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Easy Carburetor Install Guide.

When a car problem occurs, the first step is to trouble shoot the related system. Then, perform simple tests that can lead you to the cause of the malfunction and the repairs needed to correct the problem. Follow the "first thing to check" list and test by symptoms how to test for a problem, then execute the proper repair.

Motorcycle Carburetor Upgrade

  • Installing the High-Performance Carburetor

    1. The manifold has already been installed, but it was left a little loose in order to have room to put the stabilizer bracket on. Be sure to install the bracket on the crankcase stud, located at the top of the crankcase between the cylinders -- and secure it with a stud nut.
    2. The insulator block and carburetor both have an O-ring seal. The O-ring seal goes to the flat -- or the machine -- surface, the flat surface of the insulator block in this case.
    3. Place the insulator block sits on top of the stabilizer bracket and the carburetor on top of the insulator block. Simply thread the stud nut through and hang the insulator block on it and then set the carburetor in place.
    4. From the opposite side align the carburetor and bracket -- and then tighten the bolts evenly. Add a drop of blue threadlocker to the bracket mounting bolt to prevent it from vibrating loose. Be sure to use the "blue" because it will hold it in place but allow you to loosen the fasteners down the road if need be. The "red" lock-tight will make that a difficult task. Tighten the stabilizer bracket.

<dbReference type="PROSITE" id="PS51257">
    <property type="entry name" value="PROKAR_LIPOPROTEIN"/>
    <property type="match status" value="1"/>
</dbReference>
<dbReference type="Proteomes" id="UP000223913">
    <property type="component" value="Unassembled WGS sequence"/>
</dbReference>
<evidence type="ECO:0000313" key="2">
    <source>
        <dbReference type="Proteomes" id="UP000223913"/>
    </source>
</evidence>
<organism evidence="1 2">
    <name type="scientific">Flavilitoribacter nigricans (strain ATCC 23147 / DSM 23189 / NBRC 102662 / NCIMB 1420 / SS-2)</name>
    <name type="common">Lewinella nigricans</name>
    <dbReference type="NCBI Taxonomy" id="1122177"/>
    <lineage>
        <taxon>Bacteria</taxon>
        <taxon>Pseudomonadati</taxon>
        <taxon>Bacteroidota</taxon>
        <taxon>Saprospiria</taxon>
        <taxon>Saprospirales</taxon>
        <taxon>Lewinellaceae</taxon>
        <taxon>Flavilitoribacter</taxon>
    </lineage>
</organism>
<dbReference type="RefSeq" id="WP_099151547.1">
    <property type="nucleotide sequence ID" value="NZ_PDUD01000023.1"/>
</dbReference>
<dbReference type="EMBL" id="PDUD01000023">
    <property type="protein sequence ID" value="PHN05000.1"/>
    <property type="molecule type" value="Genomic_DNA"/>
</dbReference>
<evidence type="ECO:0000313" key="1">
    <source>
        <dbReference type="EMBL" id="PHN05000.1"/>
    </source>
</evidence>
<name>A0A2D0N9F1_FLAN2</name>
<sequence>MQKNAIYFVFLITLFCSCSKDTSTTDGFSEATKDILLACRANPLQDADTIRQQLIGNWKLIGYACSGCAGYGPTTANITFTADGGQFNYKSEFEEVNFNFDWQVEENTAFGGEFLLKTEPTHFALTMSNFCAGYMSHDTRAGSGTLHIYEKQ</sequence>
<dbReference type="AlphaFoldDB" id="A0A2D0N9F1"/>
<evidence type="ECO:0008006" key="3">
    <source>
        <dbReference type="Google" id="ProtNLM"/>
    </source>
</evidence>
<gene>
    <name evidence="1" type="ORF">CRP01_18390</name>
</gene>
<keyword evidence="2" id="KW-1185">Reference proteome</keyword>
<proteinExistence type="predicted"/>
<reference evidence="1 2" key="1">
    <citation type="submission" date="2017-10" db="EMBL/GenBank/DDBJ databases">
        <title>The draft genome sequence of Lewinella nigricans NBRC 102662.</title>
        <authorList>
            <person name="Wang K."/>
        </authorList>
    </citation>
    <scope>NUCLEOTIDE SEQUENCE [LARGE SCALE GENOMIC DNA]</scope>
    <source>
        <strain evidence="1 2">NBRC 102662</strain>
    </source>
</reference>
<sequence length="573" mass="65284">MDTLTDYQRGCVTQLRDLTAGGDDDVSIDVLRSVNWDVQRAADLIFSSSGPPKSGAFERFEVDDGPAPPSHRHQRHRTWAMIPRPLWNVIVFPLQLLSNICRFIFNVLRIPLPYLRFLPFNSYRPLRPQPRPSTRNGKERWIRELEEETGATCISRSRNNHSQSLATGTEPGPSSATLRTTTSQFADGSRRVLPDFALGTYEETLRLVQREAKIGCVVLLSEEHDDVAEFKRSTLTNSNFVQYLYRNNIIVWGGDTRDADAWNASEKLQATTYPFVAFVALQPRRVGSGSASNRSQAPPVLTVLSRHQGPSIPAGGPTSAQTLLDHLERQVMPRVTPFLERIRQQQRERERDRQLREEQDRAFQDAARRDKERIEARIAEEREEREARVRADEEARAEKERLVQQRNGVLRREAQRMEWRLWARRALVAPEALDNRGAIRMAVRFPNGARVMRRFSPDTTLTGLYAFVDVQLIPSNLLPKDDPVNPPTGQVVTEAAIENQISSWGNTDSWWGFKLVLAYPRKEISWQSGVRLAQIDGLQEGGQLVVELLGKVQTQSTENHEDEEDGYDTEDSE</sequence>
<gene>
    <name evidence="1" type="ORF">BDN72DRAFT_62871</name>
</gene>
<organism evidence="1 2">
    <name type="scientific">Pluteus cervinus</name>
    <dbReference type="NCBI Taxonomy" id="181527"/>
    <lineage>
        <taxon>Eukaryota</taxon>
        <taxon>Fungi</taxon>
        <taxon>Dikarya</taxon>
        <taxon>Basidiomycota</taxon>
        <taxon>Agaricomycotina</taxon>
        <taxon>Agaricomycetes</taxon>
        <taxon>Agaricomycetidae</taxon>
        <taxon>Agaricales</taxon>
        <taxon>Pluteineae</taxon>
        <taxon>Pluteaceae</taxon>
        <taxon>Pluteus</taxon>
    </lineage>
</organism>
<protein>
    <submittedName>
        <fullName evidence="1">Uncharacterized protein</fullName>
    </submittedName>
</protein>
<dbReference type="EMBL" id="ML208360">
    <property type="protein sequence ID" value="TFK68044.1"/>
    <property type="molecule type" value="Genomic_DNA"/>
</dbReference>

5. Now you can secure the manifold that was left loose earlier while installing the carburetor. Since you're dealing with aluminum again, be sure to only give the bolts a snug fit -- not tight.
    6. Align the gasket on the air-cleaner vacuum plate, install the plate onto the carburetor studs and install the mounting bolts. Get them threaded by hand and then tighten them down.
    7. The air filter goes on next, and then the cover.

  • Tip:

    Don't tighten anything down until you get "all" the fasteners in first. The reason you don't want to tighten anything is because you're handling aluminum and need to have even pressure as the surfaces come together. When installing aluminum parts snug all the bolts first and then go back and tighten evenly.

  • Note:

    The fasteners also have lock washers so they're not going to back off. Between the lock-tight and the lock washers, you'll get a vibration-proof mount. And if you've ever ridden an old Harley-Davidson, you're going to need it.

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